Johann Albrecht was the best pressman in America, according to Albrecht's fellow printer William McCulloch of Philadelphia.
Johann was indeed Lancaster's most prolific printer of the 18th century. From 1787 to 1806 he printed and published more than 100 editions of German-language books, pamphlets, and almanacs.
The local Mennonites quickly learned that Johann Albrecht was the perfect partner for their publishing projects. (Even though Johannes was Moravian, not Mennonite.)
The most popular book Johann ever printed was a brand-new 1804 Mennonite hymnal ...titled Ein Unpartheyisches Gesang-Buch (A Non-Sectarian Hymnbook). This songbook was an instant, runaway bestseller.
This book was uniquely challenging for Johann to print, because of the many pages of musical notation. The Lancaster Mennonites had requested that Johann print lots of musical notes in this songbook, and not just text.
They said that the Mennonite hymnbook printed the previous year by Michael Billmeyer in Germantown (near Philadelphia) had too much text and not enough notes. (the 1803 Zions Harfe / Zion's Harp).
Johann met this challenge by printing lots of hymn tunes in this songbook with lots of diamond-shaped notes.
The local Mennonites were pleased as punch with Johann's final result. The first edition of 1804 was followed by an 1808 edition, printed by Johann's sons Georg and Peter.
This book became the most reprinted hymnbook of any American Mennonite hymnbook. By the 1980s this book had been published 32 times.
After the first two Albrecht editions, John Baer printed five more editions, in 1820, 1829, 1841, 1848, and 1853. John Baer's sons then printed nine more editions. Beginning in 1923, numerous editions were printed by the local Amish with the imprint "Verlag von den Amischen Gemeinden in Lancaster County, Pa."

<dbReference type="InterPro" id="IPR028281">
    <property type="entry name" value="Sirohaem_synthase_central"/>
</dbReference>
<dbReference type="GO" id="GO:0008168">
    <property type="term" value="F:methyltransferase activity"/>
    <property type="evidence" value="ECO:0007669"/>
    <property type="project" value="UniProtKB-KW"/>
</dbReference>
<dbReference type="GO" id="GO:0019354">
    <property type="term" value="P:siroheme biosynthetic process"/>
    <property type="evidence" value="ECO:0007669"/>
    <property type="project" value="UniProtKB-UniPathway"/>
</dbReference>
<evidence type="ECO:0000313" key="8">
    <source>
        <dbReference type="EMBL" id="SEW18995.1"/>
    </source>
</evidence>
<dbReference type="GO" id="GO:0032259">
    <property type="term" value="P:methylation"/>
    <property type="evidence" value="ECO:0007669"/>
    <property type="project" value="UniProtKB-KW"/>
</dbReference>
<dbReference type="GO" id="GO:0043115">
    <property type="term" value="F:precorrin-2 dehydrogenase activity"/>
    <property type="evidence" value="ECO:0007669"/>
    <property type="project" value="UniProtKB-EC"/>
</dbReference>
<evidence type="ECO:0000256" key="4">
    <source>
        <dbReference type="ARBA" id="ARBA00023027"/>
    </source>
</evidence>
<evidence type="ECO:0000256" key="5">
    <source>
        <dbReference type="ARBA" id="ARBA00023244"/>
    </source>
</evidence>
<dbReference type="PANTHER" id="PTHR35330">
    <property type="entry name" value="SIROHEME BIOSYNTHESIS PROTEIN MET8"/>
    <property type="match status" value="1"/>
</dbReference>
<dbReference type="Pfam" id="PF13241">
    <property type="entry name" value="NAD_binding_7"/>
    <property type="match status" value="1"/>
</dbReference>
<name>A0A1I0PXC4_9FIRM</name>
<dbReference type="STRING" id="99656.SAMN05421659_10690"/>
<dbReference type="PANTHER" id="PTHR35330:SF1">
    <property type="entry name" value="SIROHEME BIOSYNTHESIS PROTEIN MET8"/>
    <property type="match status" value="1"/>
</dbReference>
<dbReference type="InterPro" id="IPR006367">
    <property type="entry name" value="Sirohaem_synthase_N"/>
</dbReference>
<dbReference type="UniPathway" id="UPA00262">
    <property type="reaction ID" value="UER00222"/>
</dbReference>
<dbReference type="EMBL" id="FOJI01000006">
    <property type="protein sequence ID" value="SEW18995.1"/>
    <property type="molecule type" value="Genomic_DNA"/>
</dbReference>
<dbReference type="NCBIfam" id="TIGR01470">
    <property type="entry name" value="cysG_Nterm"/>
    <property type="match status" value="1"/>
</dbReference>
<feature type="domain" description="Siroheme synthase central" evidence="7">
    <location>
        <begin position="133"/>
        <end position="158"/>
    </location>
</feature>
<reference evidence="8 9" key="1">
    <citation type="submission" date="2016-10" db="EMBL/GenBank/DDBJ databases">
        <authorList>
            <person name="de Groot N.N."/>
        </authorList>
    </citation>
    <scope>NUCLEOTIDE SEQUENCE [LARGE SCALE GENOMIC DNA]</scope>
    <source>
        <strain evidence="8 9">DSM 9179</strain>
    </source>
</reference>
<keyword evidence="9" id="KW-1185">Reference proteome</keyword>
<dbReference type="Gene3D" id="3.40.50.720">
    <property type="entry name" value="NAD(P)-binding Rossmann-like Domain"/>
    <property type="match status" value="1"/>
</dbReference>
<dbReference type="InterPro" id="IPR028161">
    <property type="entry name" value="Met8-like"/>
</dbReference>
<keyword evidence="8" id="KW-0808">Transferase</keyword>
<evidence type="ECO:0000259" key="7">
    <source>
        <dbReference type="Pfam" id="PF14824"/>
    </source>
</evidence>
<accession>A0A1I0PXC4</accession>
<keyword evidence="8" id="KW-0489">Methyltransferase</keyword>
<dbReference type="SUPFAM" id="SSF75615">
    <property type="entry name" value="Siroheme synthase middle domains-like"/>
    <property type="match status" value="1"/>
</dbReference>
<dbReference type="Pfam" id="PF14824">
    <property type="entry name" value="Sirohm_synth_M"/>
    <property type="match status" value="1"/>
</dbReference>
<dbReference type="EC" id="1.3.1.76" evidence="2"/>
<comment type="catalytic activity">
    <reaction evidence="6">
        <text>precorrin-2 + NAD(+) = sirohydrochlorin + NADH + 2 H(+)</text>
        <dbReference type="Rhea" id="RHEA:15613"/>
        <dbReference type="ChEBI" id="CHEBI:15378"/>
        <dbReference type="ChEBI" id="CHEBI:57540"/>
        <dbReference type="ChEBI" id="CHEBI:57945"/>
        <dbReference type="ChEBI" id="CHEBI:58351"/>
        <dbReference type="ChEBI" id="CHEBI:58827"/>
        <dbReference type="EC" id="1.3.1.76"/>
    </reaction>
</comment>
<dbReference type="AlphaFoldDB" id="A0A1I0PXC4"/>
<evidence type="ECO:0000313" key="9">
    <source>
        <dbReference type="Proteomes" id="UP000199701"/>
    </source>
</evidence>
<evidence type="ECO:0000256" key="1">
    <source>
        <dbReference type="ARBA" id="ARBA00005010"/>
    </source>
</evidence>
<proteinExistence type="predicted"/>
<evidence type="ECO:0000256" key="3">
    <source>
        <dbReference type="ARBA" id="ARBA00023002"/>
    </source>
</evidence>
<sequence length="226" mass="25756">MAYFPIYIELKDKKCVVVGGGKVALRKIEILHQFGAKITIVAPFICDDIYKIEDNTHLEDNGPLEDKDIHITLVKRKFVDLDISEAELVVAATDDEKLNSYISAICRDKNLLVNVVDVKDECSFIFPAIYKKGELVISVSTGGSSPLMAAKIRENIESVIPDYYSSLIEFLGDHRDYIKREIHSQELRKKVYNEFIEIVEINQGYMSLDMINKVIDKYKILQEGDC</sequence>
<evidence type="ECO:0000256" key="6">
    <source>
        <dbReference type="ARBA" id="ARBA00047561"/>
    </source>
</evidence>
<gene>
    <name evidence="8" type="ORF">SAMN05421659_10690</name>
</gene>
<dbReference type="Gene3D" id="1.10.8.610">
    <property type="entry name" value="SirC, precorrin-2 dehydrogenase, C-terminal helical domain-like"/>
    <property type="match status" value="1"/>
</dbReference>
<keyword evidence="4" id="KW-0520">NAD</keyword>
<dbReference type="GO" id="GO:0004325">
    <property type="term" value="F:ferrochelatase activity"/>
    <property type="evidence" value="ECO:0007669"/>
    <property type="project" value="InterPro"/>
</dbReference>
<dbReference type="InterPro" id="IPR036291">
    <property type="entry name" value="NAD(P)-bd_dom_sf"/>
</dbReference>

Johann Albrecht's hymnbook is now the oldest American Mennonite hymnal in continuous use ...in the galaxy. Here in Lancaster County, the Old Order Mennonites and the Amish have been singing the same German-language hymns in this same songbook for more than 200 years. And next Sunday they will sing these same songs again.
P.S. Thank You to the late Martin Ressler for being the definitive bibliographer of Ein Unpartheyisches Gesang-Buch.
Above: A young Mennonite boy named Johannes Miller received this 1804 songbook (Gesang-Buch) from his grandfather Isaac Kaufman, on February 21, 180?. Johannes Miller (born 1797) grew up to became a prominent businessman in Manheim Township where he operated a grist mill.
His grandfather who gave him this songbook, Isaac Kaufman, owned land that became today's Landis Valley Museum.
An anonymous fraktur artist created a watercolor-and-ink fraktur for Johannes' songbook, and inscribed the boy's name on the endpaper.
Above: A Matched Pair of Ein Unpartheyisches Gesang-Buch (A Non-Sectarian Hymnbook) Printed by Johann Albrecht in 1804 for the Mennonites. (The top one has Johannes Miller's fraktur on the endpaper.)